A Neighbourhood Wardens scheme amongst students is being proposed, and would like community groups to help prepare a Welcome Pack for students.
A request was made for community groups to help prepare/inform a welcome pack for students.
Richard Crossley, a Community Engagement Consultant from Joseph Rowntree Housing Unit, will talk about future community engagement in Derwenthorpe.
Richard Crossley, from Rowntree Housing Trust, spoke about the housing expansion in Derwenthorpe, which has a theme of Sustainability.
Comparisons were drawn with New Earswick, started in 1904. However, unlike New Earswick, this development is surrounded by established housing. The development seeks to link up with these areas in a beneficial way.
The development will be in four phases, totalling overall 540 new houses. 60% of these will be for sale, 15% in shared ownership and 25% social housing. These will be mixed together, not separated into different sectors.
Heating for the houses will be produced by a biomass boiler in the centre, fed with wood pellets brought in by lorry.
The following questions were raised:
Would there be a new school on the site?
Response was given that there would not, and Derwent School would absorb most of the new pupils.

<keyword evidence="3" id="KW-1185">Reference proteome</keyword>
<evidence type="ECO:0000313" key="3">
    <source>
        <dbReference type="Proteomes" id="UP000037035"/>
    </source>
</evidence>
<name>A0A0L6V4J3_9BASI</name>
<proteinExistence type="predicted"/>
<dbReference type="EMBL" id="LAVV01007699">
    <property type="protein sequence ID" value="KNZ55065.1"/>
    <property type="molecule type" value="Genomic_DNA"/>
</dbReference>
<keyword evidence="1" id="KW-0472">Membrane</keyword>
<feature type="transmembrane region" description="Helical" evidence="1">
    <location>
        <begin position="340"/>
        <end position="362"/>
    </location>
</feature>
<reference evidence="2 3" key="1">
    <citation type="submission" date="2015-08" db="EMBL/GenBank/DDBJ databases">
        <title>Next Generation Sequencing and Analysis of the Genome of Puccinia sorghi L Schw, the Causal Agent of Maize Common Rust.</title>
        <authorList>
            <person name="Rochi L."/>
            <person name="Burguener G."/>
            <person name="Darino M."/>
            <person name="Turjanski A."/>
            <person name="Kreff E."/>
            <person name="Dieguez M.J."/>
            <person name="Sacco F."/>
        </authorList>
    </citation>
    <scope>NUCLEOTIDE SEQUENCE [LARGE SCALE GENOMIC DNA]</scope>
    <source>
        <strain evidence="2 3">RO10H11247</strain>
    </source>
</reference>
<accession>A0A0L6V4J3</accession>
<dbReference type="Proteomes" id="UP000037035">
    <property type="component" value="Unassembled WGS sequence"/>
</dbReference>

Would there be more shops?
Response was given that these had not been planned but there was some capacity for shops.
Would there be a bus service?
Response was given that bus routes had not been decided yet, but money would be available for community projects, such as a car sharing club.
Residents were encouraged to look at the site, particularly at the show homes on Temple Avenue.
Ward and Schemes update
Update on the current local improvement schemes.
The following points were noted:
The scheme to install bollards in Millfield Lane and Lilac Avenue is progressing. It has been assessed by traffic authorities and the bollards will be installed.
The scheme to paint the columns of street lights is still ongoing.
Have Your Say
Your chance to ask questions about local issues and concerns not covered by the agenda.
The following issues were raised:
The new traffic system at Field Lane, with traffic being diverted via Badger Hill, was carried out without consultation and is a waste of money.
A member of the public expressed his approval with the new parking regulations in Badger Hill.
John Cossham spoke about the York in Transition group, which has organised an event with ward committee funding at St Hilda’s Church on electricity use and insulation. This will involve taking thermal images of local houses, and he is looking for volunteers to offer their houses to be photographed in this way, which shows where heat is escaping.